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                                                                        Alpha

The rush into falling block muzzleloading rifles has prompted me to design a new action that is simple, strong and relatively easy to manufacture while maintaining that certain functional elegance that White rifles exhibit. I call it a 'locking block'.

I spent about two years at this endeavor, with the results below. This is version seven of the effort, every one of them substantially different. Every one of them progressively less complex.

I thought I really had something new, then went to a gunshow, picked up a German target rifle made in the 1880's and it was damn near the same thing. I guess there really isn't anything new under the sun. The only real difference was that it didn't have an external hammer and this one does. This one will be different because of that external hammer and the steels it will be made from. The old German target action was common steel, this one will be heat treated 4140, which means it will be twice as stout.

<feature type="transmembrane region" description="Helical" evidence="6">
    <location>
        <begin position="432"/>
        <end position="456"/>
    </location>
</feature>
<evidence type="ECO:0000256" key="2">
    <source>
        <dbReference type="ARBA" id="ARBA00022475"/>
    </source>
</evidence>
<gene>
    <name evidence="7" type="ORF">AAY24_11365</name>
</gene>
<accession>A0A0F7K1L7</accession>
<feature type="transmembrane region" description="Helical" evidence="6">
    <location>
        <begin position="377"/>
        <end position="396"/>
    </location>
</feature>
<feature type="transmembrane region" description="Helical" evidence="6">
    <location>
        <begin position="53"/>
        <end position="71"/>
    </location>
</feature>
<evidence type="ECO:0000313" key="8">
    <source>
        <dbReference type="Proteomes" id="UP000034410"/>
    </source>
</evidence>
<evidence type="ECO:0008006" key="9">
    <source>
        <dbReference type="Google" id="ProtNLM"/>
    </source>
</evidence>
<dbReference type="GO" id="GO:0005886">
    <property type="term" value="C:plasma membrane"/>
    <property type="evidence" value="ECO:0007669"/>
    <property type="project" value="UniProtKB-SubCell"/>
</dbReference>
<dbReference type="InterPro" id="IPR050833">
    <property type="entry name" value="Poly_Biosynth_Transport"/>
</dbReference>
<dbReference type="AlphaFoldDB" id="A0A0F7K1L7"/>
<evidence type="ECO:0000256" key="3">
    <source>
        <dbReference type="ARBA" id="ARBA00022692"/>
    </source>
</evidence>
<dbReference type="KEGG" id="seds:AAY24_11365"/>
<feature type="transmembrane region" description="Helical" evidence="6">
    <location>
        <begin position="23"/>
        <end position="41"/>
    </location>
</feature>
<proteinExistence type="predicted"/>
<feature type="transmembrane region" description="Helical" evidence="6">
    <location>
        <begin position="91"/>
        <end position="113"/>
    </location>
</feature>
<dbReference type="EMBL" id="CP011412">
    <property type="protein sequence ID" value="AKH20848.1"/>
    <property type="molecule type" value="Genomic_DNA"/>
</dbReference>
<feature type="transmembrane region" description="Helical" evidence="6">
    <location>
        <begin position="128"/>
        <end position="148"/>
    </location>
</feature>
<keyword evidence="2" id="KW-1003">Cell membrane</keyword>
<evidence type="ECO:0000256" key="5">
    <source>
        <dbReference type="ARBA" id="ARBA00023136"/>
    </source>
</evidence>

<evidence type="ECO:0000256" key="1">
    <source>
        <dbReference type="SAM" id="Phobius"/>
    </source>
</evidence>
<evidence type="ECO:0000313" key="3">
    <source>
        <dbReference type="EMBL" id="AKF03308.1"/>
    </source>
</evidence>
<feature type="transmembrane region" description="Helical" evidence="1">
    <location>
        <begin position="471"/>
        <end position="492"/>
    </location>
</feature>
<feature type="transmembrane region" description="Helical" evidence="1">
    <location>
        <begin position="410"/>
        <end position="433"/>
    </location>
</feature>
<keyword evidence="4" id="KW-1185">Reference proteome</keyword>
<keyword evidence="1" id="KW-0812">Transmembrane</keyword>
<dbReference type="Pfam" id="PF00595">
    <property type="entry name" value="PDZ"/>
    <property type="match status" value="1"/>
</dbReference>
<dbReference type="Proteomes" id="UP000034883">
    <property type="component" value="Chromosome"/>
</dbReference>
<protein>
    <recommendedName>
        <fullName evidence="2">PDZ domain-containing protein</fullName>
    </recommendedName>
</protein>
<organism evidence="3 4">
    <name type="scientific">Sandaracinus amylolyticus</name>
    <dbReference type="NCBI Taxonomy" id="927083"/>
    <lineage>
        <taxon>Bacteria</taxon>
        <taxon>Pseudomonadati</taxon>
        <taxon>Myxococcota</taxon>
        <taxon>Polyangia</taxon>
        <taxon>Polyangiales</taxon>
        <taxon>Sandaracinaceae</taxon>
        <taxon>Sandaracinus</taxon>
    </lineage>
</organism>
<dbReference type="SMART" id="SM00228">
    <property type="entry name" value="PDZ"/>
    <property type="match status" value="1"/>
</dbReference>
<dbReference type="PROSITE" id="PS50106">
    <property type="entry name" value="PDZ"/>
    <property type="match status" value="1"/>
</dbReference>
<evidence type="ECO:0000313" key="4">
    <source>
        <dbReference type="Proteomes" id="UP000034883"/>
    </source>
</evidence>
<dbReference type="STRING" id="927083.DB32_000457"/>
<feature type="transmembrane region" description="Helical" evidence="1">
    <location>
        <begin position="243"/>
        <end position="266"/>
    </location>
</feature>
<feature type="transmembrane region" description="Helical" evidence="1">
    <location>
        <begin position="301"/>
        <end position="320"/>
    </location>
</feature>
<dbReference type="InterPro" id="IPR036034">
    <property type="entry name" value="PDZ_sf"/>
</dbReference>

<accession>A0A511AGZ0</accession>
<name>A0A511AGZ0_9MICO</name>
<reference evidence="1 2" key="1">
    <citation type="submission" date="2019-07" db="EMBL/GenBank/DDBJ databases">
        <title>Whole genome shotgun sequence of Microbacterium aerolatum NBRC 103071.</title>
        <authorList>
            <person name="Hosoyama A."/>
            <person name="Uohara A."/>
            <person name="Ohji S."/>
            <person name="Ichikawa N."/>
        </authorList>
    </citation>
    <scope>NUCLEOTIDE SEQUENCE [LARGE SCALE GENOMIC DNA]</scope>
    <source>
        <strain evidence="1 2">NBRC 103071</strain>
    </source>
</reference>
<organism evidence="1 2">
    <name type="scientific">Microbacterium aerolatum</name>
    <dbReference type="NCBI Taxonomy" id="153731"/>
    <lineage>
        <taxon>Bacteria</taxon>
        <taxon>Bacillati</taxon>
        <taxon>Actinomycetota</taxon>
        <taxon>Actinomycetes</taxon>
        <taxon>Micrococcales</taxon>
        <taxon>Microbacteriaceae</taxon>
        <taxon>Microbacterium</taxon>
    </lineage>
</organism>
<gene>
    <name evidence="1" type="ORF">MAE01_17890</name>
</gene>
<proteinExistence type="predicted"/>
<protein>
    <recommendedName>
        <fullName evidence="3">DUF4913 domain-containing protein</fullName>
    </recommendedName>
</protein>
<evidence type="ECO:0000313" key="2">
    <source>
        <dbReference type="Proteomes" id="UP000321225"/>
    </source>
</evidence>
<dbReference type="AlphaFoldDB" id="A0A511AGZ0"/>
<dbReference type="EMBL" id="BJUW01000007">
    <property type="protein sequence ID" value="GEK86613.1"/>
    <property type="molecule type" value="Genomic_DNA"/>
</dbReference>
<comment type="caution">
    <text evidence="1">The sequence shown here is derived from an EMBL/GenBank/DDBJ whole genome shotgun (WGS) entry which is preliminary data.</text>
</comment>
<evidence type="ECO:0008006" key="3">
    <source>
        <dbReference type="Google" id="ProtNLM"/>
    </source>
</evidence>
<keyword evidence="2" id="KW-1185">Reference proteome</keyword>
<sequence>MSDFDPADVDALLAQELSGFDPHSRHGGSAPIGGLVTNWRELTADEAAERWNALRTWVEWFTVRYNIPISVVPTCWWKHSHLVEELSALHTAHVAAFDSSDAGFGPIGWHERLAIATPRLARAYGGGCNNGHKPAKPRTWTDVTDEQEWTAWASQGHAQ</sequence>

The falling block actions are popular because they are supposed to be so easy to clean. Of course, they aren't. It turns out that despite their many features, black powder residues are just as hard, or harder, to get out of their nooks and crannys as any other rifle. After using, abusing and experimenting with them all, I think the easiest gun to clean is the old fashioned sidelock with powder drum and nipple. Everything is on the outside where you can get to it easily.

I propose a better solution to the problem of breech contamination, why not use a primer that doesn't leak at all. I am advocating my new 336 primer, in reality a 32 S&W Short case with small rifle primer, in the back end of the Alpha. This case is short enough to be handy and just long enough to contain all the black powder blow back, and the higher the pressures, WITHIN REASONABLE LIMITS, the better it works. Use it, and there is no cleaning to do at all at the back end.

This is all conjecture , of course. The Alpha needs to get into production, with all all the attendant problems associated with that endeavor. It isn't easy to do and it surely isn't cheap. There is a considerable amount of risk in engineering and producing a brand new rifle, especially with a brand new priming system. Just ensuring that a supply of empty primed 336 cases are available locally is a tremendous problem. Doesn't look like its going to happen. IT DIDN'T. Too bad. 

Good Hunting

DOC